We're looking for a commercial partner to develop a physical car bonnet lifting mechanism device suitable for use in existing and future vehicles.
We've developed an improved active car bonnet lifting mechanism. When a vehicle strikes a pedestrian, the device pushes the bonnet upwards with a spring-loaded mechanism, reducing the chance of serious injury to the pedestrian due to the shock-absorbing space created under the bonnet. An electrical trigger by the car's airbag system allows easy integration into existing designs or retrofitting into existing vehicles.
The mechanism is resilient to minor damage and to distortion of the surrounding bodywork, allowing the driver to reset it easily following a collision. Existing systems are prone to misalignment, effectively immobilising the vehicle, as they cannot be reset without the need for complicated manipulation, resetting software or replacement of consumable components, such as explosive bolts.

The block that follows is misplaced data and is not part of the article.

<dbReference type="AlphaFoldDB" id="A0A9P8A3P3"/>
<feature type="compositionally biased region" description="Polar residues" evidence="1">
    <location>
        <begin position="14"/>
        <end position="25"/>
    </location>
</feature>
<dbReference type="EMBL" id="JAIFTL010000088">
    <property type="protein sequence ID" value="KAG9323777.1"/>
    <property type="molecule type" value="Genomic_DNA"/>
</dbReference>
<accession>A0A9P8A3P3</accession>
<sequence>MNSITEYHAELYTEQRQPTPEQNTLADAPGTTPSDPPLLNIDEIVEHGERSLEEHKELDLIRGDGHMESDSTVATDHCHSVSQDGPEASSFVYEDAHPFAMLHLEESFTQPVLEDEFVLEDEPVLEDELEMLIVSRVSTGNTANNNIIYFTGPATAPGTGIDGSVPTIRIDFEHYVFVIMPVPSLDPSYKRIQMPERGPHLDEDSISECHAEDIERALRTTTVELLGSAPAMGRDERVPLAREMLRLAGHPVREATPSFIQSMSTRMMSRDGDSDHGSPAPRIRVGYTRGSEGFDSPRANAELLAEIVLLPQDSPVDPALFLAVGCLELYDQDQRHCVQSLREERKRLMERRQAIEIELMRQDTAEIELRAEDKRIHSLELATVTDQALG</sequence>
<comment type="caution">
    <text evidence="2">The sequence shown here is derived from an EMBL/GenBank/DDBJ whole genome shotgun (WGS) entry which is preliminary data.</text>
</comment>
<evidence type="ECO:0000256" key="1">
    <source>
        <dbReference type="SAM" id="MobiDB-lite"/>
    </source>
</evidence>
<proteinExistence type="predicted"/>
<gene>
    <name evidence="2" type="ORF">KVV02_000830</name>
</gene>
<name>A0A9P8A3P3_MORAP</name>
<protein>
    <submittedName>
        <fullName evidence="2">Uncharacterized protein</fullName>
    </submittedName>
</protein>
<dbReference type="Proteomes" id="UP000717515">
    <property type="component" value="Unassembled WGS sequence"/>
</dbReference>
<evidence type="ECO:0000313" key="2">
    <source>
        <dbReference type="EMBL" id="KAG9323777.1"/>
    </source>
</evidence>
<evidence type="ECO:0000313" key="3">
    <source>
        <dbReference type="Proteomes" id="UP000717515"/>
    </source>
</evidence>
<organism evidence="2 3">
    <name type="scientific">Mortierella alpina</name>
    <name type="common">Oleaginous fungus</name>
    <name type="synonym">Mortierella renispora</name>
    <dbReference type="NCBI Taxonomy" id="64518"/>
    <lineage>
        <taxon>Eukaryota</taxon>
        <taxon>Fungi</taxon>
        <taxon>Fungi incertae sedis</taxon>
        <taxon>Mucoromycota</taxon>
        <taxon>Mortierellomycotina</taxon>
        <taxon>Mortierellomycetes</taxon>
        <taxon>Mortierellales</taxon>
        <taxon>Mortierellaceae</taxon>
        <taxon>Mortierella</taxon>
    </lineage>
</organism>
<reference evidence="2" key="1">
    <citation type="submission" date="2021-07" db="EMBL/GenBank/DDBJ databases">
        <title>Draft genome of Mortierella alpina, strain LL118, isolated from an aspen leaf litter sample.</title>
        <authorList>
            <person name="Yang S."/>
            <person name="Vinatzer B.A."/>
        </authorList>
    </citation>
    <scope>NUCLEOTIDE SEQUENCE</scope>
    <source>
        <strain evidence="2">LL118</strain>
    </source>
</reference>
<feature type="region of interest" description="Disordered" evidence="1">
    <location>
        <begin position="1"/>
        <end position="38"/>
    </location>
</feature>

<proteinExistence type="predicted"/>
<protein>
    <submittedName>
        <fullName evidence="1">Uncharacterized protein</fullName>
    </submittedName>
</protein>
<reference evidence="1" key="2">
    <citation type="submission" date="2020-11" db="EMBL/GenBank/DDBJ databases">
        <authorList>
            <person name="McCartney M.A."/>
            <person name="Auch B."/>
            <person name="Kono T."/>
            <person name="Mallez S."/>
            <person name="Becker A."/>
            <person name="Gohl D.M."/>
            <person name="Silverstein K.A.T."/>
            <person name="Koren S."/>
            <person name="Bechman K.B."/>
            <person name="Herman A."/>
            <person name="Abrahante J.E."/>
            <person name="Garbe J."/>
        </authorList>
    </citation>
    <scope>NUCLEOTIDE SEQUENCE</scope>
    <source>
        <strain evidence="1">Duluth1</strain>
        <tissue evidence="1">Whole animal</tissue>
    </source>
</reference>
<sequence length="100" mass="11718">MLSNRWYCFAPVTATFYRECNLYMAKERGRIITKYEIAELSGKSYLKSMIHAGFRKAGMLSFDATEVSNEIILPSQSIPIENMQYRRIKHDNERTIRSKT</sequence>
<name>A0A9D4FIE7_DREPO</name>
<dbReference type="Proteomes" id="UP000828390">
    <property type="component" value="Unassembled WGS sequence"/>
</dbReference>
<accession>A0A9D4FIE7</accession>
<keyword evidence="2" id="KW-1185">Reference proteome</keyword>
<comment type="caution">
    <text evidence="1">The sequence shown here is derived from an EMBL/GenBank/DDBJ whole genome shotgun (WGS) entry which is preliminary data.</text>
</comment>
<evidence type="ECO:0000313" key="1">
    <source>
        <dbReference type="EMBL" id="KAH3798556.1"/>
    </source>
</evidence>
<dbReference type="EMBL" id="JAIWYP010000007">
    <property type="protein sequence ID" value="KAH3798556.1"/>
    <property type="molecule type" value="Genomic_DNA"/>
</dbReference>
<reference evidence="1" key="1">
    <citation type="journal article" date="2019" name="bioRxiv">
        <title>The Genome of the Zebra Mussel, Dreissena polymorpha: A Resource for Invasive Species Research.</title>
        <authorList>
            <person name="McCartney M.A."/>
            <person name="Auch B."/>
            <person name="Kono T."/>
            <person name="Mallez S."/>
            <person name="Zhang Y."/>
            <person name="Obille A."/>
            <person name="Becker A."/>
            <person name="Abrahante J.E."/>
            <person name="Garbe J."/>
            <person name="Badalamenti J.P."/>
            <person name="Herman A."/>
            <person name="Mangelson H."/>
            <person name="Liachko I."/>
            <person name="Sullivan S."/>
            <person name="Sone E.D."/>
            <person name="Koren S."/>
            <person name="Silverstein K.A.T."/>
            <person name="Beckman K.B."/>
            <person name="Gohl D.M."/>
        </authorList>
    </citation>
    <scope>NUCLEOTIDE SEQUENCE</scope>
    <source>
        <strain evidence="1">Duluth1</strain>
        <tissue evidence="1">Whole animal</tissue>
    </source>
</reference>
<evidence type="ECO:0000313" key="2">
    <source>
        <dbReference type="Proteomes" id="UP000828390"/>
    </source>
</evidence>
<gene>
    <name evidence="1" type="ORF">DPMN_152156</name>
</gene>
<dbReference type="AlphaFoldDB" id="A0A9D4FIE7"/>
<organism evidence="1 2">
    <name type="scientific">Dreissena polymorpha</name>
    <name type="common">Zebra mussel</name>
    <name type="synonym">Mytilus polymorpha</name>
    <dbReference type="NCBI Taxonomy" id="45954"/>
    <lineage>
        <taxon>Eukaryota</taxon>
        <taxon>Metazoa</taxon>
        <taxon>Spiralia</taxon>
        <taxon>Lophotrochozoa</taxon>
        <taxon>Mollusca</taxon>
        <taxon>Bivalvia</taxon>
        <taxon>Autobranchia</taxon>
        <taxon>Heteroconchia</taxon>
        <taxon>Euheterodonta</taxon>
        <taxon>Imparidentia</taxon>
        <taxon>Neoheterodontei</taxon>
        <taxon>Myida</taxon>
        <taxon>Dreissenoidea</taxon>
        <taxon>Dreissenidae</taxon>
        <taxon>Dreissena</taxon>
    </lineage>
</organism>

Due to the simplicity of our design, manufacturing costs will be significantly reduced compared to existing devices. The design also offers a new and more flexible resetting mechanism.
Weight and size, both critical factors in modern car design, are smaller compared to existing devices.
The innovative design will allow rapid deployment regardless of the vehicle type or adopting system.
The design has been analysed as a computer model to validate the functionality and operation.
We're now seeking a commercial partner to develop a physical device suitable for use in existing and future vehicles. Suitable partners will be motor manufacturers or vehicle component manufacturers. Further investment, either direct funding or through government-funded initiatives such as Innovate UK, is necessary to develop the device from computer model to saleable product. We estimate that a product can be developed within 1-2 years for an investment of estimated £15K - £25K depending on the level of validation desired by the investor.
Our preferred commercialisation model will be licensing of patented IP to a commercial partner using a royalty-based model.
The design elements of the active bonnet release have the potential for patent protection, and this will be sought once a commercial partner has been found. To discuss further details of this opportunity, the University will require potential partners to sign a non-disclosure agreement.
Contact Sarah Bell in our Research and Innovation Development Office for more information.